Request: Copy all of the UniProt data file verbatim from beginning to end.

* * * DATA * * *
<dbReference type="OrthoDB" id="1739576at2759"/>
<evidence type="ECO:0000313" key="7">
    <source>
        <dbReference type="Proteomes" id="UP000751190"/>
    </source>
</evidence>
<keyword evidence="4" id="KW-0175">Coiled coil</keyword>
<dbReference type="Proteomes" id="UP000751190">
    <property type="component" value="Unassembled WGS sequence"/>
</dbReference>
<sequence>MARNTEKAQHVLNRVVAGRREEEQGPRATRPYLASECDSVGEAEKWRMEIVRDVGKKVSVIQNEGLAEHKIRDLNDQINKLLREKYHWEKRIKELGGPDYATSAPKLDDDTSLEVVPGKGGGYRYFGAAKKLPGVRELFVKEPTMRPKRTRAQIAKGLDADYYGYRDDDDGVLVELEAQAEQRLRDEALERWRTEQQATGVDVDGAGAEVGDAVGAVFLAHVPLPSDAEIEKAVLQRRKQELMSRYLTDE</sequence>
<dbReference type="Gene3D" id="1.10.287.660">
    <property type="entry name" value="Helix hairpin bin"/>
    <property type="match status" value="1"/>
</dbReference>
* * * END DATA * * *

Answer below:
<dbReference type="OrthoDB" id="1739576at2759"/>
<evidence type="ECO:0000313" key="7">
    <source>
        <dbReference type="Proteomes" id="UP000751190"/>
    </source>
</evidence>
<keyword evidence="4" id="KW-0175">Coiled coil</keyword>
<dbReference type="Proteomes" id="UP000751190">
    <property type="component" value="Unassembled WGS sequence"/>
</dbReference>
<sequence>MARNTEKAQHVLNRVVAGRREEEQGPRATRPYLASECDSVGEAEKWRMEIVRDVGKKVSVIQNEGLAEHKIRDLNDQINKLLREKYHWEKRIKELGGPDYATSAPKLDDDTSLEVVPGKGGGYRYFGAAKKLPGVRELFVKEPTMRPKRTRAQIAKGLDADYYGYRDDDDGVLVELEAQAEQRLRDEALERWRTEQQATGVDVDGAGAEVGDAVGAVFLAHVPLPSDAEIEKAVLQRRKQELMSRYLTDE</sequence>
<dbReference type="Gene3D" id="1.10.287.660">
    <property type="entry name" value="Helix hairpin bin"/>
    <property type="match status" value="1"/>
</dbReference>